The Louvre Museum in Paris has launched an official investigation into the distortion of the Gulf map at its Abu Dhabi franchise, Qatar’s National Human Rights Committee (NHRC) said.
A map omitting the state of Qatar was published by curators at the Louvre Museum Abu Dhabi last month, sparking controversy.
Museum officials later replaced it with a map of the Arabian Peninsula, admitting “oversight”.
Another map appeared to have removed the border demarcation between the United Arab Emirates (UAE) and the Omani enclave of Musandam.
NHRC chairman Ali bin Smaikh al-Marri, who met the management of Louvre in the French capital on Monday, said the issue will be raised by French officials due to visit UAE next week.
“The Abu Dhabi authorities’ aggression against the memory, history and culture of the people of the region and the Louvre Abu Dhabi scandal are not just aimed at Qatar, but the world cultural heritage,” said al-Marri in a series of Tweets.
“What happened in the Abu Dhabi scandal was an attempt to wipe out the people and state of Qatar and use art as a tool to settle political scores,” he added.
Al-Marri called on the Louvre management in Paris to take firm measures against “political exploitation” and to protect intellectual and cultural heritage.
The controversy comes as a major diplomatic regional dispute has entered its ninth month.
The UAE, Saudi Arabia, Bahrain and Egypt cut ties with Qatar on June 5, accusing it of supporting “terrorism”, an allegation Doha has vehemently denied.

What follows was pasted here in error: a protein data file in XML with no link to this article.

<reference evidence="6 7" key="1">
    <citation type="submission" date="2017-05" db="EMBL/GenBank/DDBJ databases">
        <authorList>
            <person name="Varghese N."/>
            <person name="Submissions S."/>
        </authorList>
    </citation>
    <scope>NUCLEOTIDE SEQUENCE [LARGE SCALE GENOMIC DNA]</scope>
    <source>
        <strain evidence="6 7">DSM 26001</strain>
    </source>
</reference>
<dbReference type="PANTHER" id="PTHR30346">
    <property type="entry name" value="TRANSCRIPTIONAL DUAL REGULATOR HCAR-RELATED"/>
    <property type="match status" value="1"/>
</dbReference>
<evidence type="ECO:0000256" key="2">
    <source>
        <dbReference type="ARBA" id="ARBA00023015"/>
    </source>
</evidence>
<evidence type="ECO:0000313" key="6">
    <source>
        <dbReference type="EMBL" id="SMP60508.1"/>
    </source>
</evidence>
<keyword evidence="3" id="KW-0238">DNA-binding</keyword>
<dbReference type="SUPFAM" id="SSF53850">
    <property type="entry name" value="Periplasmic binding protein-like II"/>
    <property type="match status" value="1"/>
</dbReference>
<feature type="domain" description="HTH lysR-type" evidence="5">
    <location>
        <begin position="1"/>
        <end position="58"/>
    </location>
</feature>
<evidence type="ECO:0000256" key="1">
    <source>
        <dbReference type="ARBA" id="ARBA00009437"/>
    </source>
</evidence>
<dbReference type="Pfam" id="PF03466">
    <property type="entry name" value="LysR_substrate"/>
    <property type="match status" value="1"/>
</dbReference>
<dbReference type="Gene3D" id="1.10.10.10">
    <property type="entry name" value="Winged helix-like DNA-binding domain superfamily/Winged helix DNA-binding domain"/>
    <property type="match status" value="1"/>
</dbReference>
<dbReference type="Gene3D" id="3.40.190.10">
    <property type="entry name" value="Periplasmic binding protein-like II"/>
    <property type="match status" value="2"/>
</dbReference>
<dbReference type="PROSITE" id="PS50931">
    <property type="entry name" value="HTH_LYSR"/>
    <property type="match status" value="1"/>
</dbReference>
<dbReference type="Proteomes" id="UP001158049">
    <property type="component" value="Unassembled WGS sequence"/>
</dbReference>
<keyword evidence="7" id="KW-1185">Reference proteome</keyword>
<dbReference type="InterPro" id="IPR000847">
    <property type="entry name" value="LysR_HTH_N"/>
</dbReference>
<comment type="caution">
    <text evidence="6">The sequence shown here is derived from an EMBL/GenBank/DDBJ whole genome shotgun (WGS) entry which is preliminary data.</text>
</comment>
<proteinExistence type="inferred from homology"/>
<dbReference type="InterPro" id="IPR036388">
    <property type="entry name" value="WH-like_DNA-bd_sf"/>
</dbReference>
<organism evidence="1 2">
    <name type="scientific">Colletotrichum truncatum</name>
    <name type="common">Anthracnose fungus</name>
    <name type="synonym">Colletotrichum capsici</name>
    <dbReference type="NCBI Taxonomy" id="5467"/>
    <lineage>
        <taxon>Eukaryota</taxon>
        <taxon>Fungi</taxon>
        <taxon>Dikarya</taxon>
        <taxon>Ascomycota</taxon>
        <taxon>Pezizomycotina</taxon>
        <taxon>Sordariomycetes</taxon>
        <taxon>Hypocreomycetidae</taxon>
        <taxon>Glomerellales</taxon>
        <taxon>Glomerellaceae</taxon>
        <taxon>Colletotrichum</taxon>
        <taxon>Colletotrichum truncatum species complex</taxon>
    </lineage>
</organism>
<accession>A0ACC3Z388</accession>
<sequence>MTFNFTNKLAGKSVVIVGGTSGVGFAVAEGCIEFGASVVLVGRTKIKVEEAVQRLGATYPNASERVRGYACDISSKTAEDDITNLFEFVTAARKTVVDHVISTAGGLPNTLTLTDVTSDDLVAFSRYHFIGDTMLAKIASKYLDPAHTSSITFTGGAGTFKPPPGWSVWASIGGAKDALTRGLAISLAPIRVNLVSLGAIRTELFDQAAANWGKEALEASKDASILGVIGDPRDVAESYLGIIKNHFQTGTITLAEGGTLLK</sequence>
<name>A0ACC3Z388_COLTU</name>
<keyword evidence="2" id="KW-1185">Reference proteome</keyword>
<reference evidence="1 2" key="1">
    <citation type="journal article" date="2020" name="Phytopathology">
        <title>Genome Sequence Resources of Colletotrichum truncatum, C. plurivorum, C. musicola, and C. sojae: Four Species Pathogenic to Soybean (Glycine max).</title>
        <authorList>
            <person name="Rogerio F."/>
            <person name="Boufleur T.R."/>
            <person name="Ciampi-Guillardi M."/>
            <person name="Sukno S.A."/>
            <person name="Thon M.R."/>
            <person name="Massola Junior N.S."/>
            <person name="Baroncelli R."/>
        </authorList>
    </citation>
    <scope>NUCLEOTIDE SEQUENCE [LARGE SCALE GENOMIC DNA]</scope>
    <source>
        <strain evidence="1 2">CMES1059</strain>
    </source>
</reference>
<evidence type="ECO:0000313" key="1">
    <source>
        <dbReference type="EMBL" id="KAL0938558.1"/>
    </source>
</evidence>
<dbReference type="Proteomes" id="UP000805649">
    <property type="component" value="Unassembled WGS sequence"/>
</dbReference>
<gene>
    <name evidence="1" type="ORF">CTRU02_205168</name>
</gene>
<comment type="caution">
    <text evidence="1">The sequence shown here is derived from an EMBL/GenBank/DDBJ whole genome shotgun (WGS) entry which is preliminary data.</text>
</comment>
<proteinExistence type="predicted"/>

The two maps drew plenty of reaction on social media, with activists accusing the Abu Dhabi museum of deliberately trying to distort the geography of the Gulf.
The Washington Institute’s Simon Henderson reported Qatar‘s omission from the regional map.
“In the children’s section of Abu Dhabi’s new flagship Louvre Museum, a map of the southern Gulf completely omits the Qatari peninsula – a geographical deletion that is probably incompatible with France’s agreement to let Abu Dhabi use the Louvre’s name,” Henderson wrote.
According to images published on social media, another map showed Musandam, an exclave of Oman in the northern tip of the peninsula, as part of the UAE.
Anwar Gargash, the UAE minister of state for foreign affairs, called the distortion a “small mishap” and accused those pointing it out of “looking to create unnecessary controversy”.
The Louvre Abu Dhabi, which took 10 years to build, opened its doors to the public in November last year.
The immense $1bn project was officially inaugurated by French President Emmanuel Macron.